# Compute $\partial_t\int_{\{u(t,\cdot) >0\} } 1\, dx$ in the sense of distributions where $u$ solves a PDE

Let $$u:\Omega\subset \mathbb R^N \to \mathbb R$$ be bounded function that solves an evolution PDE $$\partial_t u(t,x)= L(u(t,\cdot))(x)$$, where $$L$$ is some elliptic operator.

How can I compute the following distributional derivative?

$$\partial_t\int_{\{u(t,\cdot) >0\} } 1\, dx.$$

First, a simple case that $$\Omega\subset\mathbb{R}$$ and that $$u(t,x)$$ vanishes at a countable set of values $$x_n(t)$$, $$n=1,2,\ldots$$, with $$\partial_x u(t,x)\neq 0$$ at each $$x_n(t)$$.
Then $$\partial_t\int_{\{u(t,\cdot) >0\} } 1\, dx=\partial_t\int_\Omega\theta[u(t,x)]\, dx$$ $$= ∫_\Omega \delta[u(t,x)]\partial_t u(t,x)\,dx = \sum_n\lim_{x\rightarrow x_n(t)}\frac{\partial_t u(t,x)}{|\partial_x u(t,x)|}.$$ In the first equality I introduced the unit step function $$\theta(s)$$, in the second equality I used that the derivative of the step function is a Dirac delta function, with the chain rule, in the third equality I used that $$\delta[f(x)]=\sum_n \delta(x-x_n)/|f'(x_n)|$$ if $$f(x_n)=0$$ with a nonvanishing first derivative $$f'$$. (See for example, Wikipedia.)
Now more generally, if $$\Omega\subset\mathbb{R}^N$$, let $$S(t)$$ be the $$N-1$$ dimensional surface on which $$u(t,x)=0$$, and assume that the gradient $$\nabla_x u(t,x)$$ does not vanish on $$S(t)$$. Then the desired result is a surface integral $$\int_Sd\sigma(x)$$, $$\partial_t\int_{\{u(t,\cdot) >0\} } 1\, dx= ∫_\Omega \delta[u(t,x)]\partial_t u(t,x)\,dx=\int_{S(t)}\frac{\partial_t u(t,x)}{|\nabla_x u(t,x)|}d\sigma(x).$$ For the last identity, see for example Wikipedia.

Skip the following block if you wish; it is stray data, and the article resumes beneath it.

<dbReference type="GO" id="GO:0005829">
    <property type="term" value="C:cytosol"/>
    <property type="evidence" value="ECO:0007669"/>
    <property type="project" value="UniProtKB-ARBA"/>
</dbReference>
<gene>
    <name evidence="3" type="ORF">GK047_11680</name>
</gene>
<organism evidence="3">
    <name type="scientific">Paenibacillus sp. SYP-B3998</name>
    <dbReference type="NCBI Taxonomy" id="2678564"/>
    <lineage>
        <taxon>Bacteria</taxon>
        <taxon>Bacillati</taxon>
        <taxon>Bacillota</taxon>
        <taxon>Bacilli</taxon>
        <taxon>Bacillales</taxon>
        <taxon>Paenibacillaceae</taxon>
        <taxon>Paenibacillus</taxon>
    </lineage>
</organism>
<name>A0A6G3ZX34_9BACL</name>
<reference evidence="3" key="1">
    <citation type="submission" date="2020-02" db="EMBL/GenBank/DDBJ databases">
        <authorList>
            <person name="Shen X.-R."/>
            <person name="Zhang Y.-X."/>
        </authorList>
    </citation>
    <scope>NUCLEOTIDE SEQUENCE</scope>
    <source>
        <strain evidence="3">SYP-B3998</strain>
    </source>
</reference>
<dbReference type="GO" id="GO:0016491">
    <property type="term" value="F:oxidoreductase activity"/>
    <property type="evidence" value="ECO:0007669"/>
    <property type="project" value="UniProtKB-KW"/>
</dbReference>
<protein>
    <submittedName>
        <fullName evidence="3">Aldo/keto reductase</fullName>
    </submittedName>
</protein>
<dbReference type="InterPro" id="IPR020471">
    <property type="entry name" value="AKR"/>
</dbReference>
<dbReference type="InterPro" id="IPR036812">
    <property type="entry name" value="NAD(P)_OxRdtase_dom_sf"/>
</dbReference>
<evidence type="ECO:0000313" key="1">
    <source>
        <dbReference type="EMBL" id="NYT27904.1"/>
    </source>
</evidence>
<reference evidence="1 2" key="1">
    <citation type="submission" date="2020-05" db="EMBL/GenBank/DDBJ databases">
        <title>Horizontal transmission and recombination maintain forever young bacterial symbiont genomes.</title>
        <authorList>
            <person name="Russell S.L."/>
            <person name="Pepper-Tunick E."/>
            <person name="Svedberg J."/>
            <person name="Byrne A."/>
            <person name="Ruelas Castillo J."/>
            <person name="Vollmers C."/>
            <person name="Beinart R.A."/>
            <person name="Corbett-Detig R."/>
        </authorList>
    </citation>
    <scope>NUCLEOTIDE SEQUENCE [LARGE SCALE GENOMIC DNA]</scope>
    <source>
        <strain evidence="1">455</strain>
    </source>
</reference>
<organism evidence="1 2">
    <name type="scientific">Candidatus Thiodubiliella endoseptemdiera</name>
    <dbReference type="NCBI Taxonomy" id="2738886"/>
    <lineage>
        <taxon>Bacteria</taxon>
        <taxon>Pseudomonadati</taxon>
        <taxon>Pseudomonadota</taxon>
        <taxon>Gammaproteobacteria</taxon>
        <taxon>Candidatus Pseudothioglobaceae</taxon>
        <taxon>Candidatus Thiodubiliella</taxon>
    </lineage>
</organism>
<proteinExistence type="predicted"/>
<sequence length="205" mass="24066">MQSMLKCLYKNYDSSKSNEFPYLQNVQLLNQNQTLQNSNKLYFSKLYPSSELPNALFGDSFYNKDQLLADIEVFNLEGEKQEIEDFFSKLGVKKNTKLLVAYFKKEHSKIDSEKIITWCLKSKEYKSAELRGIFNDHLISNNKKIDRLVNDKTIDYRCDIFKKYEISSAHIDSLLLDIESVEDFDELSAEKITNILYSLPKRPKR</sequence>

• Maybe I got it: do you mean that $S(t)$ is the "interface" (i.e. the boundary of the support)? – Jay May 11 at 12:36
• Also: (1) is there anything we can do if the gradient does vanish on $S(t)$? (2) what is the relationship between the last formula and the distributional derivative of the function, i.e. $\langle \int_{\{u(t,\cdot) >0\}} 1 dx, \partial_t \phi \rangle$? (since $\partial_t u$ is to be intended in the distributional sense). – Jay May 11 at 12:43
• if the derivative vanishes there is no finite answer; for the same reason that $\int \delta(x^2)dx$ diverges. – Carlo Beenakker May 11 at 13:24